by Tahir Bhat
During wee hours on Friday, November 20, 2020, when Greater Kashmir publisher Rashid Mukhdoomi’s phone peeped too many times, he saw his staffers messaging him about Mudasir Ali’s death. In anger, he rang one of their seniors and told him that the youngsters should behave and not resort to such pranks. Once he concluded, he was politely told it is not a prank. Mudasir has actually died.
“It was an utter shock. It took me some time to gather myself,” Mukhdoomi said. “After all, I have known this young man for years and I used to tell him that he is the only person who is in the best of his health. Even when I saw him in his funeral bath, it was the same Mudasir, not an iota of change barring that he was in his perpetual sleep.”
Mudasir entered Greater Kashmir as an intern somewhere in 2004. Once he completed his masters in media education from the University of Kashmir, he got a job in the same newspaper. Gradually he evolved in the same organisation and reached the level of Associate Editor in almost 13 years. He had started with the newspaper’s business page.
Mudasir was a journalist with a difference. For all these years, he was living for the story – nothing more, nothing less. He would rarely get angry. He was always smiling. Even in the most trying situations, he would retain his calm. A prolific writer, he would chase the major developments. He was a hardworking journalist, investigating every shred of his story. He was part of the GK’s front-page brigade. Mudasir was involved mostly with the economic affairs of Jammu and Kashmir and would routinely write about the power deficit, the energy infrastructure and the politics in it. He would hardly get into the ‘politics’ of media and would invest his energy into the story. He might have rarely missed a sitting of the erstwhile Jammu and Kashmir assembly and would ensure that every bit of information becomes a piece of news.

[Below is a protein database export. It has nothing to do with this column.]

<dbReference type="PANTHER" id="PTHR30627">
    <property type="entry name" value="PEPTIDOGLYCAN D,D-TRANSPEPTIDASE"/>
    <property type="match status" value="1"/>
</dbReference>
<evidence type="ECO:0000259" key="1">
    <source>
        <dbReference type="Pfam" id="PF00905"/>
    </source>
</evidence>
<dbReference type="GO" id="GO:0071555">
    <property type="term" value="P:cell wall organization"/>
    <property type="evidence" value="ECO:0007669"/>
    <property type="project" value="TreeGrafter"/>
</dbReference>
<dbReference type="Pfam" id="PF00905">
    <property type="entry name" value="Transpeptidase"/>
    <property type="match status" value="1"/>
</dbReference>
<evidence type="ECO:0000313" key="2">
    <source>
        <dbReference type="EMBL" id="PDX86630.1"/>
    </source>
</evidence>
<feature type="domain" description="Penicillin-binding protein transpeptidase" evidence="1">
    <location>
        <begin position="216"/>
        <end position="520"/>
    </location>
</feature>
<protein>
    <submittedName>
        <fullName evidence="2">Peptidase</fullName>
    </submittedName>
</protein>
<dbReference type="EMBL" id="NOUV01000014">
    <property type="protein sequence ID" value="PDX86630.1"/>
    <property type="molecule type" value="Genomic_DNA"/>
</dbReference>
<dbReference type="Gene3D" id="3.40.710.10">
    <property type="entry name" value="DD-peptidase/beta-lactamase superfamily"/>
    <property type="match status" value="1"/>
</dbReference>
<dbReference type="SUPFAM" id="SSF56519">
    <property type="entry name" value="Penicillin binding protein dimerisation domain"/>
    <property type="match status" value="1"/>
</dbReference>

In 2015, when Sidharth Vardarajan launched his portal The Wire, Mudasir remained associated with the portal throughout. Off late, he had started freelancing with some offshore news and analysis portals as well.
A senior editor with whom he worked in The Greater Kashmir said he would routinely ask him deciphering and deconstructing a Kashmir phenomenon. Mudasir has grown with the sources he cultivated. He was always in touch with his circle within and outside media. Even when he would not require a quote, he would still call his circle.
A resident of Chrar-e-Sharief, Mudasir was the eldest of a forester’s two sons and two daughters. His younger brother, Jehangir Ali is also a journalist. It was interesting that both the brothers were in the same class at the University of Kashmir, studying journalism.
For the last more than 15 years, Mudasir would usually stay in Srinagar – initially because of his studies and later owing to the late hours’ work. He had rented a flat in Chanpora where he would live, mostly with his colleague and friend, Umer Maqbool. Off late, however, he had started daily up and down from his home. He would normally drive a motorcycle, regardless of the weather conditions. That was the key reason why everybody would say that he is in the best of his health. When his editor suggested him he should now drive a car, Mudasir smiled it away.